“Every individual who created the Isias Hotel is guilty. All earthquake defendants should be tried for murder,” Mrs Karakaya added.
School party of 35 from Gazimağusa killed in earthquake
Last February, a group of schoolchildren from Gazimağusa Turkish Education College [Gazimağusa Türk Maarif Koleji] travelled to Adıyaman, southeast Turkiye, for a volleyball tournament. They played and won their first match on the Sunday, 5 February.
The 39-strong party, which included both boys and girls teams, their sports teachers, and a few parents and siblings, returned to Isias Hotel, where they were staying. Their rooms were split across the second and fourth floors of the hotel.
When a powerful earthquake measuring 7.8 on the Richter Scale struck neighbouring Kahramanmaraş Province in the early hours of 6 February, it caused the 10-storey hotel building to collapse “like a pack of cards” according to those present. All of the school party were trapped under the rubble, along with the other occupants in the hotel.
Relatives travelled to Adıyaman in a desperate bid to rescue their children, while the TRNC authorities sent rescue equipment and crews to help the search and rescue mission. Only four people from the party were pulled out alive.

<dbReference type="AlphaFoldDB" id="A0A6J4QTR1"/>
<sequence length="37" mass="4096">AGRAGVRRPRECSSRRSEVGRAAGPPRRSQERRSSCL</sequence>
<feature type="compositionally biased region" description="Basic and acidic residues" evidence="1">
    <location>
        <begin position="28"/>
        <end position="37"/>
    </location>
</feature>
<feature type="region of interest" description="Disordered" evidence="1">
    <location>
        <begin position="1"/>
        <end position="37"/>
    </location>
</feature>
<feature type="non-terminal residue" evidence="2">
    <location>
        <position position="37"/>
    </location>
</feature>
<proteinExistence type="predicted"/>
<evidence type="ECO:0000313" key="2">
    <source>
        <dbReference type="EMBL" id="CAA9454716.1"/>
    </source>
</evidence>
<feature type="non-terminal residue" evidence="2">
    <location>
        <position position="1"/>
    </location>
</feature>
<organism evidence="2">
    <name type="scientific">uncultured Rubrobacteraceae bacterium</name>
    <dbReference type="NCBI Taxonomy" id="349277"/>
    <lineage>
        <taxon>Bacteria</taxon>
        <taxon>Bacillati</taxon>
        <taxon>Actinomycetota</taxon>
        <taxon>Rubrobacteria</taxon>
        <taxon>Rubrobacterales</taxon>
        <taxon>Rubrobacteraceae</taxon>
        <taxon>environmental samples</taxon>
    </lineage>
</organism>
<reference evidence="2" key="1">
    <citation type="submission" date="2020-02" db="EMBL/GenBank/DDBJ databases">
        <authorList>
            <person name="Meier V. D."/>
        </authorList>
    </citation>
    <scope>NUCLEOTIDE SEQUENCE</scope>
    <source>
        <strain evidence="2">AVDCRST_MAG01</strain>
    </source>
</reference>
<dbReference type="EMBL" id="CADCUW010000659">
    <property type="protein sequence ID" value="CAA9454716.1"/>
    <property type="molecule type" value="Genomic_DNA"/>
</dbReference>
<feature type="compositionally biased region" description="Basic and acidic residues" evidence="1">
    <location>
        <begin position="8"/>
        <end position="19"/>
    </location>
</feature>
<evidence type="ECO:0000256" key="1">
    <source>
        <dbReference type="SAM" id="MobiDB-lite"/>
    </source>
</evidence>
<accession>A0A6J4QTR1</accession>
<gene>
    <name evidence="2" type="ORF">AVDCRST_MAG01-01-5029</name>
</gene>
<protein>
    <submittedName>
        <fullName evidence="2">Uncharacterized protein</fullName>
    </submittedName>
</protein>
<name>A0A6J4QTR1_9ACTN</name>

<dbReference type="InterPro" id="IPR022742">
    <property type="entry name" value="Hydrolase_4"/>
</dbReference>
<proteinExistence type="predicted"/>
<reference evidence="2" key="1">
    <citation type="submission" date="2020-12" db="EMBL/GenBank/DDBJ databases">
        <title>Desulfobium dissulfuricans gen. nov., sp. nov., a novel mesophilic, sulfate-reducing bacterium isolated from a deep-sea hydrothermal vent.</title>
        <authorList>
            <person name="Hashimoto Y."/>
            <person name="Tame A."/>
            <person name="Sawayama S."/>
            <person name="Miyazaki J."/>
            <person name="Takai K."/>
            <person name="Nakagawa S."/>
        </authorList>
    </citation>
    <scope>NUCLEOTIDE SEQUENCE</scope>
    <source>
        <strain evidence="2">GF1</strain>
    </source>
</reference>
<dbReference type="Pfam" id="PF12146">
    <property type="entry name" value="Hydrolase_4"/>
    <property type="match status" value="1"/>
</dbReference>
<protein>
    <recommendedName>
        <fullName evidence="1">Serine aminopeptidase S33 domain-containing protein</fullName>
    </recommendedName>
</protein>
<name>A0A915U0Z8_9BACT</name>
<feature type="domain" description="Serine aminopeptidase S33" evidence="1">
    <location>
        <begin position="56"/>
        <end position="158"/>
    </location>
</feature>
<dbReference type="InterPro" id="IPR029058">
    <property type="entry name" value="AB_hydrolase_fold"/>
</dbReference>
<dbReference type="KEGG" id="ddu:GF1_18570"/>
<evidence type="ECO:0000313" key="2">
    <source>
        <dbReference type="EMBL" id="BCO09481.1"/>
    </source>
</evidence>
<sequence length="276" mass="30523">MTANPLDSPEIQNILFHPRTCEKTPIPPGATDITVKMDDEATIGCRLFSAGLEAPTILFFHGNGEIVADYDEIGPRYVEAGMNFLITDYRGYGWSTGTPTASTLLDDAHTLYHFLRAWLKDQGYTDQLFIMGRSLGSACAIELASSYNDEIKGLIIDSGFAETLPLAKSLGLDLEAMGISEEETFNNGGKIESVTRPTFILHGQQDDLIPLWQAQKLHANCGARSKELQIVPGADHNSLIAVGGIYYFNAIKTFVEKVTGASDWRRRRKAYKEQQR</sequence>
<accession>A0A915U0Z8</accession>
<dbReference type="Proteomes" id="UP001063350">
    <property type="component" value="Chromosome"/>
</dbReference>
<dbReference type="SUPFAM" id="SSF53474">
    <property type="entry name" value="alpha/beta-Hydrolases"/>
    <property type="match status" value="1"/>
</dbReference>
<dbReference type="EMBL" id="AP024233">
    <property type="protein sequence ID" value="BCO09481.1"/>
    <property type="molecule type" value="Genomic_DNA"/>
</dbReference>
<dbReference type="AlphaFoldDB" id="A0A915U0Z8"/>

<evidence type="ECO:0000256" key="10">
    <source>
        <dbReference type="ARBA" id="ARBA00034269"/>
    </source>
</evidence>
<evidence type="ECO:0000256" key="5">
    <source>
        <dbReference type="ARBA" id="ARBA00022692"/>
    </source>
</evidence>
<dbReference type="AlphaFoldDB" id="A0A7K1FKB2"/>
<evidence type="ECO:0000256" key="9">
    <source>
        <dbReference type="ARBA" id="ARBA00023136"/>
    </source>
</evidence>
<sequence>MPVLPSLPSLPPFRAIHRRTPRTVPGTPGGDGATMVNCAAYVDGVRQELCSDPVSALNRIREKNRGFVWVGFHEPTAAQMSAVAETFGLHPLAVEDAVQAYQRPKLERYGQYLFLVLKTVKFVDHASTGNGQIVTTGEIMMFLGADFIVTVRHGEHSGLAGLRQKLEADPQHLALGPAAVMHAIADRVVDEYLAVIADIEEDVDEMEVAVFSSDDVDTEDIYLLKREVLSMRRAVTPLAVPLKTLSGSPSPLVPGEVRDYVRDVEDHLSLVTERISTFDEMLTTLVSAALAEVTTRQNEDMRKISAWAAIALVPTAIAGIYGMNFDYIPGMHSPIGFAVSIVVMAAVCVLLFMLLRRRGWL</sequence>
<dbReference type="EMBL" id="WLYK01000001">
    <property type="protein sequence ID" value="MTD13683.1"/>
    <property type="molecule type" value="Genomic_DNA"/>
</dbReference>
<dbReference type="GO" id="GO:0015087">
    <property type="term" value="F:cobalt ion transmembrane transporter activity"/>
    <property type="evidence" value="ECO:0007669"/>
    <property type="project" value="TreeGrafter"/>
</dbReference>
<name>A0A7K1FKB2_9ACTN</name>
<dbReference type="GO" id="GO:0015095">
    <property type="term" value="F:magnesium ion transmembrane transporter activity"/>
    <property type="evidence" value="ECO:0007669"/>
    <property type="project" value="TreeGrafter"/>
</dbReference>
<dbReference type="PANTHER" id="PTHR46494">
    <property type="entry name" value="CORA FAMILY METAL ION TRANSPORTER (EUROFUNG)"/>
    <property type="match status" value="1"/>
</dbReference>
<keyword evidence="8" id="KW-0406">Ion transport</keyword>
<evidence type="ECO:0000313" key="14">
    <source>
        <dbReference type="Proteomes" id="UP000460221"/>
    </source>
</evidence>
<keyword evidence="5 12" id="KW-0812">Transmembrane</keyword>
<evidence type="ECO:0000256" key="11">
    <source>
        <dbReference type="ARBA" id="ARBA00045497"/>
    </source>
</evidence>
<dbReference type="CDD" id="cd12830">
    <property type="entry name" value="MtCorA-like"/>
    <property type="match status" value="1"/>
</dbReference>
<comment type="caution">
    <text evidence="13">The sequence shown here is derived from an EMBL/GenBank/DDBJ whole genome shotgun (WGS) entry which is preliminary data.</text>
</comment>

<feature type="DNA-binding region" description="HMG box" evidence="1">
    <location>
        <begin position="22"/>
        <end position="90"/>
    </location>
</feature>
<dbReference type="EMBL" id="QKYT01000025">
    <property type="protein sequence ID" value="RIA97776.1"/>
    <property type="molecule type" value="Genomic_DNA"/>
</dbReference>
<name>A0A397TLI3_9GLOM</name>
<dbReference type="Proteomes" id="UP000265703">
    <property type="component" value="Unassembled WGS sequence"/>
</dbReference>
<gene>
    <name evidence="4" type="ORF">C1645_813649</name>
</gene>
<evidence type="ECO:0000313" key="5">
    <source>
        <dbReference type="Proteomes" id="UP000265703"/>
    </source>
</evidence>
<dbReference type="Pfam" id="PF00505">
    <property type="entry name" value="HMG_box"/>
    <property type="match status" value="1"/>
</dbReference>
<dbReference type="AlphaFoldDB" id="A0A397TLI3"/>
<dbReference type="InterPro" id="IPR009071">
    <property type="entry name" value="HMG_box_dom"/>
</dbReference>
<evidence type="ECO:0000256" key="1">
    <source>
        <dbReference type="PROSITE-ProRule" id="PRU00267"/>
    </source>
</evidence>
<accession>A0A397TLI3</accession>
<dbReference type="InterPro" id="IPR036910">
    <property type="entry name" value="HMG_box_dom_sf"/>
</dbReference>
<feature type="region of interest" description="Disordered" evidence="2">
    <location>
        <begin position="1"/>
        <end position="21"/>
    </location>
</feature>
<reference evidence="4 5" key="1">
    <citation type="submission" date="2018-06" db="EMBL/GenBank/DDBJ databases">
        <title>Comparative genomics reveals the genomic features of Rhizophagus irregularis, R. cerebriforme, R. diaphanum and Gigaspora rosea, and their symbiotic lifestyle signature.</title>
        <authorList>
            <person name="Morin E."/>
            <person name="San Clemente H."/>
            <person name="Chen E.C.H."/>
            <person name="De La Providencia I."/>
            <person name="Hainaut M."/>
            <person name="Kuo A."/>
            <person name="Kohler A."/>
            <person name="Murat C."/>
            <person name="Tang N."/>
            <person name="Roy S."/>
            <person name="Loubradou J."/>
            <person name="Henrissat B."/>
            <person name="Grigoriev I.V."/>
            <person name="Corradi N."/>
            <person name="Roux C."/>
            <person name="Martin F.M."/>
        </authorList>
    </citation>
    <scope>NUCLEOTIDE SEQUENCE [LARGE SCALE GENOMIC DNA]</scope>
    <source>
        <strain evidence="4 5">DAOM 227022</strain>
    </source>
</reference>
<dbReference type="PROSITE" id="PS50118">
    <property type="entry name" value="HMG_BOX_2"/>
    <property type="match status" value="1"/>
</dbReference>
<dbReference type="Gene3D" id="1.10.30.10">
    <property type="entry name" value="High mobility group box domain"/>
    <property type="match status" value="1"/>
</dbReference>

In total, 72 people at Isias Hotel, including 35 from the Gazimağusa school party and 30 people from a group of Turkish tour guides, died.
Evidence suggested Isias Hotel had been poorly constructed, with its design badly flawed and the construction materials used of inferior quality, unable to withstand a powerful tremor as required by Turkish law.
Although similar scenes have been played out across the region, the nature of the deaths involving so many children and the huge outcry from the TRNC prompted the Turkish authorities to act very quickly and apprehend those deemed responsible for the tragedy.
Multiple people, including the owner Ahmet Bozkurt and his family members, were arrested 10 days after the earthquake and charged with a variety of offenses in relation to the collapsed building.
A total of 11 people are standing trial. The prosecution is seeking prison sentences for them between 2 years and 8 months and 22 years and 6 months for a variety of charges, including “causing the death and injury of more than one person by deliberate negligence”.
On Wednesday morning, their trial commenced at the Adıyaman 3rd High Criminal Court. The day was devoted to statements from the defendants, with the testimony of Ahmet Bozkurt infuriating the families and other Turkish Cypriot observers who were present.
Mr Bozkurt denied all the charges against him, claiming the accusations were “slanders” and “untrue”. He claimed under oath that the building, which was first erected in 2003 and later converted into a hotel, was in line with planning procedures.
When challenged by a lawyer why he had not shown remorse for the deaths in his hotel, Mr Bozkurt replied: “I am not guilty. A guilty person shows his remorse. 52 thousand lives have been lost, the guests in my hotel have gone. I am just very sad and devastated.”
“If I were guilty, I would go and end my life where the rubble [of the Isias Hotel site] is,” he added.
The trial continues.